The Board of Education won’t know until at least next week whether it’s proposed budget for 2018-19 which includes a $3,000 pay raise for teachers will meet with the approval of the county commission’s budget committee.
Director of Schools Patrick Cripps met with County Mayor Tim Stribling and members of the budget committee Monday evening at the courthouse to formally make the request on behalf of the board. Even if the committee recommends the proposal, the county commission would have to approve it in July.
The budget committee will meet again Thursday, May 31 at 5:30 p.m. at the courthouse to crunch the numbers with the county’s financial consultant Steve Bates before giving the school board an answer.
During a brief special called meeting last Wednesday, May 16 the Board of Education approved a proposed budget for the 2018-19 fiscal year which includes pay raises for teachers and support staff.
If approved, the actual local increase for the 228 teachers would be $2,400 each since the state is funding a $600 raise per teacher. Non-certified staff would get a $1,500 pay raise, all funded by local dollars.
In his meeting with the budget committee Monday night, Director of Schools Cripps said DeKalb County is not keeping pace with other counties in the rate of pay for teachers and they (teachers) are getting harder to come by.
“We didn’t just throw out a $3,000 figure. When we got our preliminary (Basic Education Program) BEP money, the April statement showed that we are right at $1,800 below the average state salary. The average is $44,024 and we are at $42,287. We all know that last year our insurance went up tremendously across the board and everyone (teachers) was wanting big help in their insurance but when you look long range what is going to help their retirement it is their highest five years of salary. That is what their retirement is based on. With the increase in salary that will help offset some of their costs as far as insurance with the $3,000 per teacher and $1,500 for non-certified employees,” said Director Cripps.
Budget committee member Jerry Adcock said he figured the school board’s request for salaries and other new spending if approved could require a property tax rate increase of more than 37 cents. Adcock said he had concerns about the burden such an increase might place on taxpayers living on fixed incomes.
Director Cripps said he is aware that the board’s request comes at a price but he has to also look out for teachers.
“I want to take care of my teachers because here is my fear. There is a shortage of teachers anyway. Three years ago there were 12,000 teachers coming out of colleges. Now it’s like 6,000. With Wilson County and Cookeville booming, we can’t compete with their salaries or their benefits. I’ve got to let them (teachers) know I am fighting for them. I know it’s a huge amount to ask for but to get the best people in here we’re going to have to start paying better,” said Director Cripps.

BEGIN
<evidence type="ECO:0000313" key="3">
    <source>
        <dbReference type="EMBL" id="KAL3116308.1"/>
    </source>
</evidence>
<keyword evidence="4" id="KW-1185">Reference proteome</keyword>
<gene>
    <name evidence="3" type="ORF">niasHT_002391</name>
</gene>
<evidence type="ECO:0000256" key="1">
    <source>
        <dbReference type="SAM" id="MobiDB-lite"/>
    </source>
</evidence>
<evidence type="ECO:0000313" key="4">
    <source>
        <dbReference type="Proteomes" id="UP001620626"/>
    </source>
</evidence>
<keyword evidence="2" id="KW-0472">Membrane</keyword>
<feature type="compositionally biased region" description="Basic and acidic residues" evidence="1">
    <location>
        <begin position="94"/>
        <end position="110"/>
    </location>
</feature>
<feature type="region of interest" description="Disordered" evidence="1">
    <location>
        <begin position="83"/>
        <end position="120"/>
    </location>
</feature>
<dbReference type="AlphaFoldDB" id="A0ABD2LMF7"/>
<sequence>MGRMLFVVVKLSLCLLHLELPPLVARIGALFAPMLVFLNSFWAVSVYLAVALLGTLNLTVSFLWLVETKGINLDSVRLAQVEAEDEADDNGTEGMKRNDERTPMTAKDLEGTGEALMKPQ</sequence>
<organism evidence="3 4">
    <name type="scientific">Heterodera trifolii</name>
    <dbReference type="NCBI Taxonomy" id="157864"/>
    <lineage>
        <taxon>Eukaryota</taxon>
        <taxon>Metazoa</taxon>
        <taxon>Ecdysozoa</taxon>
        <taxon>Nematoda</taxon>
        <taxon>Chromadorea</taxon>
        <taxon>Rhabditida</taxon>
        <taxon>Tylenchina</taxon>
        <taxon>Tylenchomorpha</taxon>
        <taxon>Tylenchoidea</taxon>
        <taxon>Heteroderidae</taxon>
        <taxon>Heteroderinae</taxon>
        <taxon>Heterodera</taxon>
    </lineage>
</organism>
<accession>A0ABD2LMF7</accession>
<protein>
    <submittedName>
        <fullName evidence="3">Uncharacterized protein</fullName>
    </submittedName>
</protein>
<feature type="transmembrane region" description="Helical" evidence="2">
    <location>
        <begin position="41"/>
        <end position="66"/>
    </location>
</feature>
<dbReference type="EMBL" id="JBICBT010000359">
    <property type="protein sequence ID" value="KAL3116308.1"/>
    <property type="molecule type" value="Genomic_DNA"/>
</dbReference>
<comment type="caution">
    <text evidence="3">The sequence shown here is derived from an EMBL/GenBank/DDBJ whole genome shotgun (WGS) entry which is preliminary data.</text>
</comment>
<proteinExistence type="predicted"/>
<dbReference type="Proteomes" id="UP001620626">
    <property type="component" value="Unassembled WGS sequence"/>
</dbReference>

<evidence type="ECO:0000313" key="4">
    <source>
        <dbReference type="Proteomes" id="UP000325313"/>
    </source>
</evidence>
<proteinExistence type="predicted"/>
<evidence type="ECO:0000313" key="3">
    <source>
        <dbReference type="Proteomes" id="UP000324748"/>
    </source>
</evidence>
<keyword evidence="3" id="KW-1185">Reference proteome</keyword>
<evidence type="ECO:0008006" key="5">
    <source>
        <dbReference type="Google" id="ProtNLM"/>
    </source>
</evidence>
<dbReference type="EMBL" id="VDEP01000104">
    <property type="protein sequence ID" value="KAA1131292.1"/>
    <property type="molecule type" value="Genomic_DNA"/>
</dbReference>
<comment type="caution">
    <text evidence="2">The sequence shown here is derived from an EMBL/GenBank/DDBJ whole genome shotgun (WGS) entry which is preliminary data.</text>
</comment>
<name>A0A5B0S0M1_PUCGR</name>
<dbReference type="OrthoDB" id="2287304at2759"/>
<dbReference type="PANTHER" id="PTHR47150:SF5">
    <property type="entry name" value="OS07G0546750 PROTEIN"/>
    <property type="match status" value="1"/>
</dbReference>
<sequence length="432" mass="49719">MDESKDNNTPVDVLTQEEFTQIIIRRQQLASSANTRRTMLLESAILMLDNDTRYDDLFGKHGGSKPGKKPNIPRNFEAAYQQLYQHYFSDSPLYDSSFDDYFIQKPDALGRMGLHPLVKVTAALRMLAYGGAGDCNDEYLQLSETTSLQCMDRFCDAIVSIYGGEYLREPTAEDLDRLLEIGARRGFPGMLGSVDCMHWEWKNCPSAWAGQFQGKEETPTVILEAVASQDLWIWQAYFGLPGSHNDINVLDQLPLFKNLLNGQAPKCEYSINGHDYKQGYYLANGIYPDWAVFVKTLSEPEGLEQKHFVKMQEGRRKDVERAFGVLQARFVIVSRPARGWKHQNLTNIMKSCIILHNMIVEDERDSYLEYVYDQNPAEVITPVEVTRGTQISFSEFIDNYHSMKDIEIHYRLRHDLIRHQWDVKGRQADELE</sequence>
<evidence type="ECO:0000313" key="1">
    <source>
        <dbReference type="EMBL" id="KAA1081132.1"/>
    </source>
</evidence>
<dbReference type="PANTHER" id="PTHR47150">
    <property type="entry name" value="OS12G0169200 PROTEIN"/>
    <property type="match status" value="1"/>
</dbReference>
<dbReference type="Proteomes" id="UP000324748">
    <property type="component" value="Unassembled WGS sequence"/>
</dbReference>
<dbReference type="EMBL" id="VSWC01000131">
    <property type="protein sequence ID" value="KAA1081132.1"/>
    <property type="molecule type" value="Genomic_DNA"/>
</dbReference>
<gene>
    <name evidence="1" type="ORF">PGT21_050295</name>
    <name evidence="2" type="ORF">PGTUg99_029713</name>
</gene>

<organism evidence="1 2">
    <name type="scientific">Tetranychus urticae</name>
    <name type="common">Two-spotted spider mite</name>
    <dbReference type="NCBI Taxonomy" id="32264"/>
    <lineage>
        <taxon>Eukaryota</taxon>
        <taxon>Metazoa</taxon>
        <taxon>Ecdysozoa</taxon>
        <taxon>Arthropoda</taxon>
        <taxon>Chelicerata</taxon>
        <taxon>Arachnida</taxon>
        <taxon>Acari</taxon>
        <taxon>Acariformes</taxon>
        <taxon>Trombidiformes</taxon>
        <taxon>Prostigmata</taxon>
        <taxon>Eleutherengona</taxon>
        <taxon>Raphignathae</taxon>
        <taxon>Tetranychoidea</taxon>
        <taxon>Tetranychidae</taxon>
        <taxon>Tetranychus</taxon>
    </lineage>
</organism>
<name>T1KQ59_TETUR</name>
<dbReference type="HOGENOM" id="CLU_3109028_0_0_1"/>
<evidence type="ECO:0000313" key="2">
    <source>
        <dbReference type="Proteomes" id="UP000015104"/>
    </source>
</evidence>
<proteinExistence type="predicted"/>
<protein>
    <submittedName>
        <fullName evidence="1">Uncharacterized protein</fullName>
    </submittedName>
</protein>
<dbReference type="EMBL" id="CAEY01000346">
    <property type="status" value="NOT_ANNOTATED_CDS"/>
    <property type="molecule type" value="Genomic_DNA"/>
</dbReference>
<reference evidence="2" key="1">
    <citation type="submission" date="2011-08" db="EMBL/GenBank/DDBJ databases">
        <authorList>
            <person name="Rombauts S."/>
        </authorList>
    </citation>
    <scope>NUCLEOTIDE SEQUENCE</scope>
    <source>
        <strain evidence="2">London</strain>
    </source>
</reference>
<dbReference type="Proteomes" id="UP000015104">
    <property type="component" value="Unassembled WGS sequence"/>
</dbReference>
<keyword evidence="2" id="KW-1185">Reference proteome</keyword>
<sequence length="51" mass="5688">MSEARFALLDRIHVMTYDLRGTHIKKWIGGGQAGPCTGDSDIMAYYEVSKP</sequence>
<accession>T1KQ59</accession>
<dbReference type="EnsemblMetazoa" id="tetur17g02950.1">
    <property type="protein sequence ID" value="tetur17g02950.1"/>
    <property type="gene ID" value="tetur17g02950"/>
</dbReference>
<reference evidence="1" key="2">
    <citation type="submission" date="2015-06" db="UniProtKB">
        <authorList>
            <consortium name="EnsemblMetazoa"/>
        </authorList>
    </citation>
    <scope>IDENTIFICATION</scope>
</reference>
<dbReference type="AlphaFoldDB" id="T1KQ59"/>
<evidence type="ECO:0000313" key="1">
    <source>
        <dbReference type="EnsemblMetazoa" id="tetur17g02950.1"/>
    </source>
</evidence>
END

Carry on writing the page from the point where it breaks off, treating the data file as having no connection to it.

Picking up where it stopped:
Asked about how many teachers the school district employs above the BEP requirements, Director Cripps it is about 30. “We’re around 30 positions above BEP but you never know what is going to happen. We had three kids to enroll with hearing issues and we had to hire three interpreters ,” he said.
In addition to asking for pay raises for personnel, the Board of Education wants more money to purchase Chrome Books for the 3rd through 5th grades at a cost of $240,000. Students from the 6th grade through high school already have Chrome Books. Extra funds ($20,000) would be included to repair and replace existing Chrome Books.
Cripps said $215,000 is needed to buy new textbooks. “This is a big change in our budget. This year is science adoption and that is K-12. We have to get new books for every student. The average book is $150,” he said.
New funding ($25,000) is also requested to implement a Dyslexia Program to help children at the elementary school grade level in reading. “The state is really pushing for testing of dyslexia and they are going to start holding us accountable for identifying our students that may have this issue. That program would be in K-2. It will help with reading and identify struggles kids may have,” said Director Cripps.
The proposed budget includes $10,000 in new spending for meeting mandates of state evaluation and testing.
“The state mandates that we have a Response to Intervention (RTI) to see where students skills are as far as remediation in math, English, and reading and what we need to do to meet those students needs. With that you have to buy materials to test them. A universal screener. That costs $12 for each student per test in grades K-8 and that’s three times (per month). We check them throughout the month in between those three times to see the progress they are making,” Director Cripps said.
Due to the increasing demands of technology, the board wants to make a current half time computer tech position full time ($16,000 in new money) which would give the school system three techs.
One new bus is usually purchased each year. The board wants to buy two new school buses this year. That would be an extra expense to the system of $100,000.
Extra funds are also included for employee matching benefits and $2,500 to help schools cover their phone bills. “We have added $500 per school to assist with phone charges at the schools since they have to pay for their own phone bills,” said Director Cripps.
The proposed new spending for schools in this budget comes to more than $1.7 million dollars over expenditures budgeted this past year. Unless cuts are made or more money is taken from the school system’s fund balance/reserves to balance the budget, a significant property tax hike might be needed to fund the school board’s request.